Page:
Inside sources dish about the conflicts and mismanagement behind Colonial Marines.
Back in December 2006, Sega acquired the rights to the lauded Aliens franchise. Right away, they started two projects: a shooter and an RPG. While the RPG was cancelled, the shooter morphed into the critical failure that is Aliens: Colonial Marines. In those seven years, something went horribly wrong and Sega, Gearbox and Timegate are all pointing fingers at each other. While the official stories are rather vague, Kotaku has been talking to “people with connections to the game”, some on the record, some off the record, but all anonymous. It correlates with what we’ve heard already, but adds new details as well. Together, it’s a classic tale of mismanagement, bad priorities, and simply too many cooks in the kitchen.
It’s odd to think that when Sega first handed Colonial Marine‘s to Gearbox, they were best known for Brothers in Arms. According to Kotaku’s sources, they let the property languish while working on Borderlands and exhuming Duke Nukem Forever (for better or worse) before contracting Timegate in 2010. They claim that four years of Gearbox’s work amounted to little more than a disconnected collection of art assets and the Borderlands shader model.
Sega, Gearbox, and Timegate proved to be too many chefs for Colonial Marine‘s kitchen. Allegedly, a central plot twist involved a scientist who would turn out to be working for the evil Weyland Yutani corporation was scrapped “because escort missions are stupid”. Meanwhile, Timegate and Gearbox fought with Sega over the general direction of the game, with Sega behind the unusual number of human opponents to capture the Call of Duty market.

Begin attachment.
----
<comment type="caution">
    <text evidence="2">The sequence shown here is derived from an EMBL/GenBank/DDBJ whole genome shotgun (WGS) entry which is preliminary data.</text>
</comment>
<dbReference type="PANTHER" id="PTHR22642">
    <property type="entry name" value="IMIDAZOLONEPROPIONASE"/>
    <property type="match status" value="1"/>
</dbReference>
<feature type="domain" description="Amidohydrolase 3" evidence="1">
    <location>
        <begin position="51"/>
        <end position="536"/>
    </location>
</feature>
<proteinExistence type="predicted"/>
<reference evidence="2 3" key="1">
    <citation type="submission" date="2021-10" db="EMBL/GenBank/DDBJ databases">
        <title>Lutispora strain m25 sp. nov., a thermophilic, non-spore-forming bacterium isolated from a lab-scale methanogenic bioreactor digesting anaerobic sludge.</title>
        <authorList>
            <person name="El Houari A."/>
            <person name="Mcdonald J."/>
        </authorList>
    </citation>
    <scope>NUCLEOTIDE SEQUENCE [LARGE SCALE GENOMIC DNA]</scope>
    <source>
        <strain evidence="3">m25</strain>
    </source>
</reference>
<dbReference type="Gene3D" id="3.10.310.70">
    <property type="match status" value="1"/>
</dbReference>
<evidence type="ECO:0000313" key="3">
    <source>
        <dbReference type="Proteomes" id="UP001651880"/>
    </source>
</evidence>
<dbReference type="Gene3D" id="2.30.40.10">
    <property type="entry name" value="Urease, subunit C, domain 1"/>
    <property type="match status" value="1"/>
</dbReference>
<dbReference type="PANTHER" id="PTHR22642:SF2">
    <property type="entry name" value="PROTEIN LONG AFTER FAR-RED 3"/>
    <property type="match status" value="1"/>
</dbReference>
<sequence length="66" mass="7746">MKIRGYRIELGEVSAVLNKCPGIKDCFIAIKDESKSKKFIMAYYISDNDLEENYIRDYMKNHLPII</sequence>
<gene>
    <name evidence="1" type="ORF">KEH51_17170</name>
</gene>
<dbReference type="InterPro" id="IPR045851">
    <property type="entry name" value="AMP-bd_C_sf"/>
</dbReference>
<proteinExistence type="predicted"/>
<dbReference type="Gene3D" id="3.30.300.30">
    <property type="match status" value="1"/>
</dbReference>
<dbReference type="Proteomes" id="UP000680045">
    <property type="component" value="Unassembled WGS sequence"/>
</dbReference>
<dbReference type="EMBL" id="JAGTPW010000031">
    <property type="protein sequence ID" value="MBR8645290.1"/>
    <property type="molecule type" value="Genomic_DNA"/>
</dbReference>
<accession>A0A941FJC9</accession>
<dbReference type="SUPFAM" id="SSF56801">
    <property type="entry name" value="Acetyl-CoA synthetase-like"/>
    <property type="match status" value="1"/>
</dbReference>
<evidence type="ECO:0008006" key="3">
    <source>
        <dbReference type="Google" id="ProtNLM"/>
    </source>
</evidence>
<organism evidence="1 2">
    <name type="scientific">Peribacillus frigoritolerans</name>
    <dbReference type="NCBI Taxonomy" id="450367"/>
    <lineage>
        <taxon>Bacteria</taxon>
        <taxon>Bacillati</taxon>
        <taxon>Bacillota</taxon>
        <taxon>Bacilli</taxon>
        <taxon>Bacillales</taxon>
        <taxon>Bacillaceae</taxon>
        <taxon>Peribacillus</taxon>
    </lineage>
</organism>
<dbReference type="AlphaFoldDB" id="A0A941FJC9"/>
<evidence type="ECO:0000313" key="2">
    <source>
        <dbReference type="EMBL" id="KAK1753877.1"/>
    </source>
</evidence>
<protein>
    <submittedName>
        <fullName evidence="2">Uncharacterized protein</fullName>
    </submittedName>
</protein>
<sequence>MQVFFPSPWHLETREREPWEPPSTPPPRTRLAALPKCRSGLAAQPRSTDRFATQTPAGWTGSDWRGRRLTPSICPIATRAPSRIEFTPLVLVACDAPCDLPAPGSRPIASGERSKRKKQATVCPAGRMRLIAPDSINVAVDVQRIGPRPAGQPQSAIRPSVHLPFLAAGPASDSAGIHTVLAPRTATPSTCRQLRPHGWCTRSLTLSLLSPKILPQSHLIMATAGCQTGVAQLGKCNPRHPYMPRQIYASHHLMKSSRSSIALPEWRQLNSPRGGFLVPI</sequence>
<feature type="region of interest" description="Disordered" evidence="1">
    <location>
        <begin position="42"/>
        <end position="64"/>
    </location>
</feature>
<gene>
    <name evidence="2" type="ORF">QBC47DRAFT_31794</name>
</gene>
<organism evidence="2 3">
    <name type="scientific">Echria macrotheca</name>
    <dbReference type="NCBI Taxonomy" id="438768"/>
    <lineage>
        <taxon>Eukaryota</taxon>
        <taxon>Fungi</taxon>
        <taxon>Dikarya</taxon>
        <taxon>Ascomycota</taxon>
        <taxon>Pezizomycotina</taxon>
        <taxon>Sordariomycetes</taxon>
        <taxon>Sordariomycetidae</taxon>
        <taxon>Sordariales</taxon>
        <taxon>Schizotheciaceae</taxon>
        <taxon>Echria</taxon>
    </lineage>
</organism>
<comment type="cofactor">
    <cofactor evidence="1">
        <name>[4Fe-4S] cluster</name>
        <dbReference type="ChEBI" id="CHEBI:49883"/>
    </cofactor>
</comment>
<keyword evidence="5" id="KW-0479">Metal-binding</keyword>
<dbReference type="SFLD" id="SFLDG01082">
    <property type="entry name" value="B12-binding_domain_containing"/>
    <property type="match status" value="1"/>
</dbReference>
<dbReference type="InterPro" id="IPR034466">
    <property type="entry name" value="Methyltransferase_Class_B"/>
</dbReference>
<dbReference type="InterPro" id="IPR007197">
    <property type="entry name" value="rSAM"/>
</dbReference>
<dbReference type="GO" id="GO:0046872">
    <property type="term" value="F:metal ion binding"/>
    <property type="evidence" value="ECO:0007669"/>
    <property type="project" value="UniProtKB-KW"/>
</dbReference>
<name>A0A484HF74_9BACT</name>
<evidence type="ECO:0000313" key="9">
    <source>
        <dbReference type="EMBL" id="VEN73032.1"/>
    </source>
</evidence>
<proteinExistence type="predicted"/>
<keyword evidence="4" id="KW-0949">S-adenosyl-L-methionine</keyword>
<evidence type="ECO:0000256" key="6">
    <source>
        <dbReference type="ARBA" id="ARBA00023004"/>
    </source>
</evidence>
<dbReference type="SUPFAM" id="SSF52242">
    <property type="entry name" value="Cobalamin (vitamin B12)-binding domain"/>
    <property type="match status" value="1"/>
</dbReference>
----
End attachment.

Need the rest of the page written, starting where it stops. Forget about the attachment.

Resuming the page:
And then there’s that trailer. Kotaku’s sources suggest that more was at play than just simple deception. “We were told many times through demo production, ‘Don’t worry about performance, just make it awesome,'” one source reports. The result was a pretty game that couldn’t run on modern consoles. By the time Gearbox took back the reins on Colonial Marine, there simply wasn’t time for optimization, so textures were replaced and elements cut. “The game feels like it was made in nine months, and that’s because it was.”
There’s a lot more to making games than simply tightening up the graphics on level three. We see the poor metacritic score, laugh with the modern breed of internet critic/entertainer, and feel superior in the knowledge that we would have pressed the fun button more in the development process. However, games do not spring fully-formed from the minds of designers. They are slow, painful births midwifed by hundreds of people working long hours for many years. Stories like these let us peer down from our consumer thrones and see the mighty armies toiling for our amusement.